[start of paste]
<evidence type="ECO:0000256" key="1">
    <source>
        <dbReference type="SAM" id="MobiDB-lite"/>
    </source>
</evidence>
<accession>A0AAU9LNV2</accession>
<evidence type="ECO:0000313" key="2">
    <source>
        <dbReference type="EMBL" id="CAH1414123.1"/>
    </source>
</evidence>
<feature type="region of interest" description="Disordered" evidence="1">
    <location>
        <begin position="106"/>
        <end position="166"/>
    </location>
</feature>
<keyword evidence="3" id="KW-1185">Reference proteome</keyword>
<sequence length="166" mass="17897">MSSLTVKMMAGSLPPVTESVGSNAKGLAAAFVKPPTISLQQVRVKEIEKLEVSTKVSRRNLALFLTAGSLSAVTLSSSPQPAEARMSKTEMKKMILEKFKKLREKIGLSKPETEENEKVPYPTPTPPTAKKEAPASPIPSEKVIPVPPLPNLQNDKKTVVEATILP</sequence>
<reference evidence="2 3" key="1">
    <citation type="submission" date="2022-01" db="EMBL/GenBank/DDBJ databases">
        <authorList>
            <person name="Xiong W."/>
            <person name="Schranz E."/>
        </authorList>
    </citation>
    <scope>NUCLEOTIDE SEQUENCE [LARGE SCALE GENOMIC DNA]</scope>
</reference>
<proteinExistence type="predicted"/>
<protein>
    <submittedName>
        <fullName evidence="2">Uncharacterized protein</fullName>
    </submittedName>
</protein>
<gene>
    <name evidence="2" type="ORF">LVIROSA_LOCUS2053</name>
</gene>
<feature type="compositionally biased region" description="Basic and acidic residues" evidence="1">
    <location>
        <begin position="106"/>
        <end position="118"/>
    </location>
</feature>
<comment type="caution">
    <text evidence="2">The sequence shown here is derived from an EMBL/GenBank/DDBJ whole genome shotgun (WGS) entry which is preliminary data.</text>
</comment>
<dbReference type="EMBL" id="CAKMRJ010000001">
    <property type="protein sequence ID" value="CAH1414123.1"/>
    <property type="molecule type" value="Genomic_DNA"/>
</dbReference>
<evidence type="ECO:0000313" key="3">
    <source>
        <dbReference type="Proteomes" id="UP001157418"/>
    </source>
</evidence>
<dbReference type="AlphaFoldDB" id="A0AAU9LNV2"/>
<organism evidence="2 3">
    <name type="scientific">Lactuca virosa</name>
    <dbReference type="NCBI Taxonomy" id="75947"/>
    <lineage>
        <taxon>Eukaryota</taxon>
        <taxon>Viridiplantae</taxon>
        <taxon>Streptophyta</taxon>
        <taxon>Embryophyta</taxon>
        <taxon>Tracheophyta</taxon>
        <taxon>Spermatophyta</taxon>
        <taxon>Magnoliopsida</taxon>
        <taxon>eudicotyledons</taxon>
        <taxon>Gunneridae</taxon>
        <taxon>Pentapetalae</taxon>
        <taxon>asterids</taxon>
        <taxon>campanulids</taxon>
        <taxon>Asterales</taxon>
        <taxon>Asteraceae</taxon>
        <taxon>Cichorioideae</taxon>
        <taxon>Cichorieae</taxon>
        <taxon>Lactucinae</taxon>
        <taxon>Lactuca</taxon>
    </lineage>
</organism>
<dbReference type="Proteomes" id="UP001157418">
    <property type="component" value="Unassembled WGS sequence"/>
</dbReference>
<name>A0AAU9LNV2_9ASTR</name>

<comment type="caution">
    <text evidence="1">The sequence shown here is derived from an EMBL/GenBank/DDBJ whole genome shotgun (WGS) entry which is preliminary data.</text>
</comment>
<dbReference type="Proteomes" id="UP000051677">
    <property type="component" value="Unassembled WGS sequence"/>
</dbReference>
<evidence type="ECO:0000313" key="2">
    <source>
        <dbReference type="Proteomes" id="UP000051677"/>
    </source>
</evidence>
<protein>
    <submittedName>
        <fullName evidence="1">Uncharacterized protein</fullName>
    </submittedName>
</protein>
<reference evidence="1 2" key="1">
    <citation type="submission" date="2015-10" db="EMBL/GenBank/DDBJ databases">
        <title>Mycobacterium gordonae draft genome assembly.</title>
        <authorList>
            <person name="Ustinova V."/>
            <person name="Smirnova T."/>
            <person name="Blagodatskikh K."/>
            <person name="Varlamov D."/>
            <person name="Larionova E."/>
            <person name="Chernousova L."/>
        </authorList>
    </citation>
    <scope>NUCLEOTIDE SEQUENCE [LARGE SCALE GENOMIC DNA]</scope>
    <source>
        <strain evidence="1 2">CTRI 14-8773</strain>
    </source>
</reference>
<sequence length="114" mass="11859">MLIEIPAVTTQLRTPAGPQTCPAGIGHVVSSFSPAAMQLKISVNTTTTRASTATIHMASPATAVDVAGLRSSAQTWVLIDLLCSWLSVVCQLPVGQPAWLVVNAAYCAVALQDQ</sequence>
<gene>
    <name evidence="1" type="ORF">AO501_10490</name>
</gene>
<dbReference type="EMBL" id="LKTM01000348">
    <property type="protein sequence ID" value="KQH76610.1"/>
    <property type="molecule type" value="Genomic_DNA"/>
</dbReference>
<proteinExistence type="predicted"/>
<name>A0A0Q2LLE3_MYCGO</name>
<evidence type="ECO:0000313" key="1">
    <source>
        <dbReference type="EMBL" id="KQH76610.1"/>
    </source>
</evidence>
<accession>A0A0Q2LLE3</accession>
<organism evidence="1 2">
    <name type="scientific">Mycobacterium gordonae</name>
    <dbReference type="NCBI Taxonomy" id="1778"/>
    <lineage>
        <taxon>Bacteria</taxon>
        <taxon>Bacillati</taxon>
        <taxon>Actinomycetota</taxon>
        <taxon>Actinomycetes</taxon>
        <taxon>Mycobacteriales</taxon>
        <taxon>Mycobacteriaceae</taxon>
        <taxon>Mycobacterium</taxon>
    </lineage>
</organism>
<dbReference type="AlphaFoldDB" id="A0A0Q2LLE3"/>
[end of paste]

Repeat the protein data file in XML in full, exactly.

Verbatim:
<evidence type="ECO:0000256" key="1">
    <source>
        <dbReference type="SAM" id="MobiDB-lite"/>
    </source>
</evidence>
<accession>A0AAU9LNV2</accession>
<evidence type="ECO:0000313" key="2">
    <source>
        <dbReference type="EMBL" id="CAH1414123.1"/>
    </source>
</evidence>
<feature type="region of interest" description="Disordered" evidence="1">
    <location>
        <begin position="106"/>
        <end position="166"/>
    </location>
</feature>
<keyword evidence="3" id="KW-1185">Reference proteome</keyword>
<sequence length="166" mass="17897">MSSLTVKMMAGSLPPVTESVGSNAKGLAAAFVKPPTISLQQVRVKEIEKLEVSTKVSRRNLALFLTAGSLSAVTLSSSPQPAEARMSKTEMKKMILEKFKKLREKIGLSKPETEENEKVPYPTPTPPTAKKEAPASPIPSEKVIPVPPLPNLQNDKKTVVEATILP</sequence>
<reference evidence="2 3" key="1">
    <citation type="submission" date="2022-01" db="EMBL/GenBank/DDBJ databases">
        <authorList>
            <person name="Xiong W."/>
            <person name="Schranz E."/>
        </authorList>
    </citation>
    <scope>NUCLEOTIDE SEQUENCE [LARGE SCALE GENOMIC DNA]</scope>
</reference>
<proteinExistence type="predicted"/>
<protein>
    <submittedName>
        <fullName evidence="2">Uncharacterized protein</fullName>
    </submittedName>
</protein>
<gene>
    <name evidence="2" type="ORF">LVIROSA_LOCUS2053</name>
</gene>
<feature type="compositionally biased region" description="Basic and acidic residues" evidence="1">
    <location>
        <begin position="106"/>
        <end position="118"/>
    </location>
</feature>
<comment type="caution">
    <text evidence="2">The sequence shown here is derived from an EMBL/GenBank/DDBJ whole genome shotgun (WGS) entry which is preliminary data.</text>
</comment>
<dbReference type="EMBL" id="CAKMRJ010000001">
    <property type="protein sequence ID" value="CAH1414123.1"/>
    <property type="molecule type" value="Genomic_DNA"/>
</dbReference>
<evidence type="ECO:0000313" key="3">
    <source>
        <dbReference type="Proteomes" id="UP001157418"/>
    </source>
</evidence>
<dbReference type="AlphaFoldDB" id="A0AAU9LNV2"/>
<organism evidence="2 3">
    <name type="scientific">Lactuca virosa</name>
    <dbReference type="NCBI Taxonomy" id="75947"/>
    <lineage>
        <taxon>Eukaryota</taxon>
        <taxon>Viridiplantae</taxon>
        <taxon>Streptophyta</taxon>
        <taxon>Embryophyta</taxon>
        <taxon>Tracheophyta</taxon>
        <taxon>Spermatophyta</taxon>
        <taxon>Magnoliopsida</taxon>
        <taxon>eudicotyledons</taxon>
        <taxon>Gunneridae</taxon>
        <taxon>Pentapetalae</taxon>
        <taxon>asterids</taxon>
        <taxon>campanulids</taxon>
        <taxon>Asterales</taxon>
        <taxon>Asteraceae</taxon>
        <taxon>Cichorioideae</taxon>
        <taxon>Cichorieae</taxon>
        <taxon>Lactucinae</taxon>
        <taxon>Lactuca</taxon>
    </lineage>
</organism>
<dbReference type="Proteomes" id="UP001157418">
    <property type="component" value="Unassembled WGS sequence"/>
</dbReference>
<name>A0AAU9LNV2_9ASTR</name>

<comment type="caution">
    <text evidence="1">The sequence shown here is derived from an EMBL/GenBank/DDBJ whole genome shotgun (WGS) entry which is preliminary data.</text>
</comment>
<dbReference type="Proteomes" id="UP000051677">
    <property type="component" value="Unassembled WGS sequence"/>
</dbReference>
<evidence type="ECO:0000313" key="2">
    <source>
        <dbReference type="Proteomes" id="UP000051677"/>
    </source>
</evidence>
<protein>
    <submittedName>
        <fullName evidence="1">Uncharacterized protein</fullName>
    </submittedName>
</protein>
<reference evidence="1 2" key="1">
    <citation type="submission" date="2015-10" db="EMBL/GenBank/DDBJ databases">
        <title>Mycobacterium gordonae draft genome assembly.</title>
        <authorList>
            <person name="Ustinova V."/>
            <person name="Smirnova T."/>
            <person name="Blagodatskikh K."/>
            <person name="Varlamov D."/>
            <person name="Larionova E."/>
            <person name="Chernousova L."/>
        </authorList>
    </citation>
    <scope>NUCLEOTIDE SEQUENCE [LARGE SCALE GENOMIC DNA]</scope>
    <source>
        <strain evidence="1 2">CTRI 14-8773</strain>
    </source>
</reference>
<sequence length="114" mass="11859">MLIEIPAVTTQLRTPAGPQTCPAGIGHVVSSFSPAAMQLKISVNTTTTRASTATIHMASPATAVDVAGLRSSAQTWVLIDLLCSWLSVVCQLPVGQPAWLVVNAAYCAVALQDQ</sequence>
<gene>
    <name evidence="1" type="ORF">AO501_10490</name>
</gene>
<dbReference type="EMBL" id="LKTM01000348">
    <property type="protein sequence ID" value="KQH76610.1"/>
    <property type="molecule type" value="Genomic_DNA"/>
</dbReference>
<proteinExistence type="predicted"/>
<name>A0A0Q2LLE3_MYCGO</name>
<evidence type="ECO:0000313" key="1">
    <source>
        <dbReference type="EMBL" id="KQH76610.1"/>
    </source>
</evidence>
<accession>A0A0Q2LLE3</accession>
<organism evidence="1 2">
    <name type="scientific">Mycobacterium gordonae</name>
    <dbReference type="NCBI Taxonomy" id="1778"/>
    <lineage>
        <taxon>Bacteria</taxon>
        <taxon>Bacillati</taxon>
        <taxon>Actinomycetota</taxon>
        <taxon>Actinomycetes</taxon>
        <taxon>Mycobacteriales</taxon>
        <taxon>Mycobacteriaceae</taxon>
        <taxon>Mycobacterium</taxon>
    </lineage>
</organism>
<dbReference type="AlphaFoldDB" id="A0A0Q2LLE3"/>